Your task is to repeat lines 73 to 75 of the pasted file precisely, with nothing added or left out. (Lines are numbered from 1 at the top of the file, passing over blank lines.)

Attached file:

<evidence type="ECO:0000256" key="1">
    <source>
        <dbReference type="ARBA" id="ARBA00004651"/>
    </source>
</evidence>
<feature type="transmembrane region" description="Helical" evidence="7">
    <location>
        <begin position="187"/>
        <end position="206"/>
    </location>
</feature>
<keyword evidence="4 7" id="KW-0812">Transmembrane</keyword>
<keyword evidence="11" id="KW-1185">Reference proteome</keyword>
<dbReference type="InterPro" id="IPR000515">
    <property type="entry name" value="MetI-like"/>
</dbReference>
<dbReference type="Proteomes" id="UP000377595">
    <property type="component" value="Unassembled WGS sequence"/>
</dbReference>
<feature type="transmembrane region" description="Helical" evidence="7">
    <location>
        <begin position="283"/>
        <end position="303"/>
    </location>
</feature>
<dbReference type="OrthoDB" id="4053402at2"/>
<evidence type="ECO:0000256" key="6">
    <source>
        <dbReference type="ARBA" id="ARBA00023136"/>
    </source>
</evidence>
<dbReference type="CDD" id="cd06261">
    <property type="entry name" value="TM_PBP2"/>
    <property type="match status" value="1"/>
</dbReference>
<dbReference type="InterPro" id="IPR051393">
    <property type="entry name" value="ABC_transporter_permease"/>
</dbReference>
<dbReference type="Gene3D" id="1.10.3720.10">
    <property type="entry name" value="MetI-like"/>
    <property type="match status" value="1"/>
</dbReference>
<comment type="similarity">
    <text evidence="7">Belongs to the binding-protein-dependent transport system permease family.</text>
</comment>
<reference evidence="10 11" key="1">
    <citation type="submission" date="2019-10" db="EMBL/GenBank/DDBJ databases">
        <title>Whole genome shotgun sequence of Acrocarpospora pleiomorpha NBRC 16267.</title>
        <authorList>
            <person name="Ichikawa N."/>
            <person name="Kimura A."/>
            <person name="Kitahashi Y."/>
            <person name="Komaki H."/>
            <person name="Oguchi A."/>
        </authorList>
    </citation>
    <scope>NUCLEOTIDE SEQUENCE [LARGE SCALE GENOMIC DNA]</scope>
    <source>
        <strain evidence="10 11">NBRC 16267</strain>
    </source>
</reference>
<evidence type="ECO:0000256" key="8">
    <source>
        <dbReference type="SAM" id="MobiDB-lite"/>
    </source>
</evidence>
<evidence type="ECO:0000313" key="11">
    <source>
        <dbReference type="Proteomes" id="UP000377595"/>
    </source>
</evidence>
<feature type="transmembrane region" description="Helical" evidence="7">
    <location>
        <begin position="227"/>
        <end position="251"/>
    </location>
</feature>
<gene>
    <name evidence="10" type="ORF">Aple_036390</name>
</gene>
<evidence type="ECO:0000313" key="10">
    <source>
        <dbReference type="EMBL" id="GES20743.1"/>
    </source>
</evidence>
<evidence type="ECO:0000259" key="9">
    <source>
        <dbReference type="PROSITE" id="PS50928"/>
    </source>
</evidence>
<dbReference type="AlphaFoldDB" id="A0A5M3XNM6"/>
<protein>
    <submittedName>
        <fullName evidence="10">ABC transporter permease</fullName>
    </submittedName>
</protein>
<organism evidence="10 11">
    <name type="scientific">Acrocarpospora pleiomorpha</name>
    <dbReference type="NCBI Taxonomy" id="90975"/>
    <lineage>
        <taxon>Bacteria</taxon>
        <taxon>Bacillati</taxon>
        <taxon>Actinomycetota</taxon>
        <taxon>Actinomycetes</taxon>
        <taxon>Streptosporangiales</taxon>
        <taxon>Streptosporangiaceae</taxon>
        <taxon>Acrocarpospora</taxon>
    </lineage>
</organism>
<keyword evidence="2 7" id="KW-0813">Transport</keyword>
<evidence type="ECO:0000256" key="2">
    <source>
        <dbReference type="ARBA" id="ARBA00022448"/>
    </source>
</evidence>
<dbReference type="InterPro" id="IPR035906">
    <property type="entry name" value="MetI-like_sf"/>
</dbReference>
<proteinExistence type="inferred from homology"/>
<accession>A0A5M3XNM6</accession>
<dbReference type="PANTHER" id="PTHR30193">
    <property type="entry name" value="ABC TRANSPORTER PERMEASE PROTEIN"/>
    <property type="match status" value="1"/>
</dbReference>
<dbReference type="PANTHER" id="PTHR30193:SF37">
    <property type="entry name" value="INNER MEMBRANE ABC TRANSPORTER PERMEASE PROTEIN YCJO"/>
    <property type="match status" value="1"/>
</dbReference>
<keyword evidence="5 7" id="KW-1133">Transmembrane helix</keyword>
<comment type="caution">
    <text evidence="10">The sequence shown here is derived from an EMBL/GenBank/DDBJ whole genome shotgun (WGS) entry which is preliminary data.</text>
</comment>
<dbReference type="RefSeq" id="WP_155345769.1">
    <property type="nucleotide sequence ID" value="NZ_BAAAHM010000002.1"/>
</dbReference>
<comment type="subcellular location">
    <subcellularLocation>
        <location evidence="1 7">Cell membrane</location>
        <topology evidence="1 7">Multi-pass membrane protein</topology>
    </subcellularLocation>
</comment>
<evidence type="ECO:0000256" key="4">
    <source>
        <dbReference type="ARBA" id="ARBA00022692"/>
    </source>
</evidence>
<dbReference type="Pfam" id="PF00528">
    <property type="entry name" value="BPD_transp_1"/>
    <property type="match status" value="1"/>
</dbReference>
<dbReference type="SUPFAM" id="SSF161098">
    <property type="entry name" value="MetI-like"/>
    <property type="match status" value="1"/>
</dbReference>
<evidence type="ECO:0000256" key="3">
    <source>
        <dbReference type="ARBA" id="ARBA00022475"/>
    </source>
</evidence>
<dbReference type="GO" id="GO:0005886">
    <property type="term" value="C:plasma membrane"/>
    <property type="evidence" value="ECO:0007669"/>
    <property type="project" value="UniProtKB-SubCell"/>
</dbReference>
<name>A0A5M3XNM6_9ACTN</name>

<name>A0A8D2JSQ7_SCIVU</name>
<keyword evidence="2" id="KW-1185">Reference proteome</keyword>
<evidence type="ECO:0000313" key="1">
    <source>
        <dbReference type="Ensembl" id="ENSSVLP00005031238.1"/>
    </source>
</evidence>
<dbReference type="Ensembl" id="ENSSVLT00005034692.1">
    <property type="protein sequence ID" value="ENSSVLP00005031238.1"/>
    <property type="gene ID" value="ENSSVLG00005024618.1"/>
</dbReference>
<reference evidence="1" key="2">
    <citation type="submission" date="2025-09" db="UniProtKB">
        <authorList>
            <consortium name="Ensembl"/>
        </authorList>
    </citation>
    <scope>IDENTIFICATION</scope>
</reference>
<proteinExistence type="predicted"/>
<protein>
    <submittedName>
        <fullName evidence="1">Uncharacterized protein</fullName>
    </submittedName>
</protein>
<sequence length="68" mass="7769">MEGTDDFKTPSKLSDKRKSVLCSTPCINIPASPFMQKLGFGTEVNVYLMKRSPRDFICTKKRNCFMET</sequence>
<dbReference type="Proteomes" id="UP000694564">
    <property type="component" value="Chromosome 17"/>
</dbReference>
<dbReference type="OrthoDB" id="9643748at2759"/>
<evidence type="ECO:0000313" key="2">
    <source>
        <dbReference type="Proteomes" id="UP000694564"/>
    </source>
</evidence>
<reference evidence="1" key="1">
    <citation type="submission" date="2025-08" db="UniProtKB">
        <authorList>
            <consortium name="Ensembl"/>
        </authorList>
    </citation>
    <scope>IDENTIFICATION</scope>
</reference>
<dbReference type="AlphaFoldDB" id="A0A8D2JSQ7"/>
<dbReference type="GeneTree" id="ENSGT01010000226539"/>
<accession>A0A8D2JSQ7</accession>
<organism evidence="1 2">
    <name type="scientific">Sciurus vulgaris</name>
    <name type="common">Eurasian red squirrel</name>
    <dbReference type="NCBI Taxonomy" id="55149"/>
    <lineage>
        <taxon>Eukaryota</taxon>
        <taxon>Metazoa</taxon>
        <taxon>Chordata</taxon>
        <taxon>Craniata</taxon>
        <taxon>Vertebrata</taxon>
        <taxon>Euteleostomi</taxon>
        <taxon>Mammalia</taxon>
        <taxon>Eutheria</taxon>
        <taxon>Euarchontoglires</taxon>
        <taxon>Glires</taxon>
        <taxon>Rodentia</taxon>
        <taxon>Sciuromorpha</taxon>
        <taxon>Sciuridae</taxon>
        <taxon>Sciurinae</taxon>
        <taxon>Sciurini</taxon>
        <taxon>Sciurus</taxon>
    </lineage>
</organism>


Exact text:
    <location>
        <begin position="227"/>
        <end position="251"/>